• Shadow Memory: Race Detector uses Shadow Memory to store metadata for memory accesses. shadow Memory is managed and updated in the Goroutine where the memory access operation occurs to ensure real-time metadata.
  • Data Race Detection: Race Detector’s data race detection logic is usually performed in the Goroutine where the memory access operation occurs. This means that when a Goroutine performs a memory access operation, Race Detector checks for data races in the same Goroutine.
  • Reporting and Diagnostics: When Race Detector detects a data race, it generates a detailed report including information about where the data race occurred, the Goroutine involved, and the stack trace. Report generation may involve multiple Goroutines and threads, as it needs to collect and organize various contextual information.

We can expand on point 4 of this, as it also involves the coordination of multiple goroutines:

  1. When a memory access operation occurs for a Goroutine, Race Detector checks if other Goroutines competing with it exist. This is done by analyzing the metadata in Shadow Memory, which contains the access history and synchronization relationships for each memory address. 2.
  2. If a data race is detected, Race Detector collects information about the competing Goroutine, including its ID, stack trace, the memory address where the competition occurred, and the associated source code location.
  3. Race Detector can detect multiple data race events at the same time. For each event, it generates a separate report. The report will contain detailed information about the competing Goroutine to help developers understand and resolve the problem.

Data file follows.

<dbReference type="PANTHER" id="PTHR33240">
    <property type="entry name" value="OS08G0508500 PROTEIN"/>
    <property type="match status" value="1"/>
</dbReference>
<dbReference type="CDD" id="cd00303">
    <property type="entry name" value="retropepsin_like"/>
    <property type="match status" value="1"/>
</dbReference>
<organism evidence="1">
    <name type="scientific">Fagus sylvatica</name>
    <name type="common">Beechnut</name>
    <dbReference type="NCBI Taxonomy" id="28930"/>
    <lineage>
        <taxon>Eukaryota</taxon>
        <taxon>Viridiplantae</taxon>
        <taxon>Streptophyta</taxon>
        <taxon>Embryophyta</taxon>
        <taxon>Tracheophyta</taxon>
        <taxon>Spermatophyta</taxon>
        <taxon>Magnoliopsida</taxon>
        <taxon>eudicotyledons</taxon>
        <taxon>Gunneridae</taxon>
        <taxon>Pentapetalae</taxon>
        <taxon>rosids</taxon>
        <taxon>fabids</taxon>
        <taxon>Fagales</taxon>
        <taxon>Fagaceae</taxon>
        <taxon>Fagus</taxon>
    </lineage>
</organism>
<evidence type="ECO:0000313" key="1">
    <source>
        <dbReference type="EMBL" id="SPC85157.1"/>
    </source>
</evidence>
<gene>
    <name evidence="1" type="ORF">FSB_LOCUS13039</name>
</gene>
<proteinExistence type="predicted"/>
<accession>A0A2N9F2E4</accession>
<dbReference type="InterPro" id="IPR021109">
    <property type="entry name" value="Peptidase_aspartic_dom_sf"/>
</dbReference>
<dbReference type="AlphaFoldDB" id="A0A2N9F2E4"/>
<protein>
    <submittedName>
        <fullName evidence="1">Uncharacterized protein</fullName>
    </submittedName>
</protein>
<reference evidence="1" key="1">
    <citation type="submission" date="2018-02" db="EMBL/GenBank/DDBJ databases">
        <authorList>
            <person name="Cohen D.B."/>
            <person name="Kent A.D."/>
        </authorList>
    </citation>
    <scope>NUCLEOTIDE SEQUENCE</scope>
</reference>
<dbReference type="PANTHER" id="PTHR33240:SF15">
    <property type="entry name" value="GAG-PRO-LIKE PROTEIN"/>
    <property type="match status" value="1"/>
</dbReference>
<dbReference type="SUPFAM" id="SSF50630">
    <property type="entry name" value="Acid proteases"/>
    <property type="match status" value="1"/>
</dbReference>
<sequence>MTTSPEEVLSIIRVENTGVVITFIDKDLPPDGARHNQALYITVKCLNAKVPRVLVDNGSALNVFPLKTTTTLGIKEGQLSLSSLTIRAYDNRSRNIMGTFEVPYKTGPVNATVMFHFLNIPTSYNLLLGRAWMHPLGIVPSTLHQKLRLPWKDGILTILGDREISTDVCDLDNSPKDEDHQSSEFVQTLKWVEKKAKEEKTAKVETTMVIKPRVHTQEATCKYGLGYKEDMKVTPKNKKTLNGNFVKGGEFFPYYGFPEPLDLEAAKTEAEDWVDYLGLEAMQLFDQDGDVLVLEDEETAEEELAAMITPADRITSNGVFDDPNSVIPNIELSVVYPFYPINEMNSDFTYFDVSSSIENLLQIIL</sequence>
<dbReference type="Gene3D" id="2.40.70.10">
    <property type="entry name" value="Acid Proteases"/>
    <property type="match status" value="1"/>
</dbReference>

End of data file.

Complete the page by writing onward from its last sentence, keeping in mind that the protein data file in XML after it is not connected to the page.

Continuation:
4. Finally, at the end of program execution or when a data race is detected, Race Detector prints all the reports collected to the standard error output (stderr). Each report is displayed individually and in the order in which it occurred. This allows developers to view and analyze data race events one by one.


In this article, I have described the use and rationale of Go’s Data Race detection mechanism. It is important to note that while Go’s Data Race is easy to enable and the Go compiler and Race Detector will detect all memory-accessed data races as much as possible, they cannot guarantee 100% accuracy and integrity. Therefore, developers still need to follow good programming practices to ensure that synchronization and merging of programs is done correctly and safely.

And as you can see from the previous introduction, adding Data Race detection will definitely increase memory usage and decrease execution speed, according to the official documentation: memory usage will increase by 5-10 times and execution time will decrease by 2-20 times.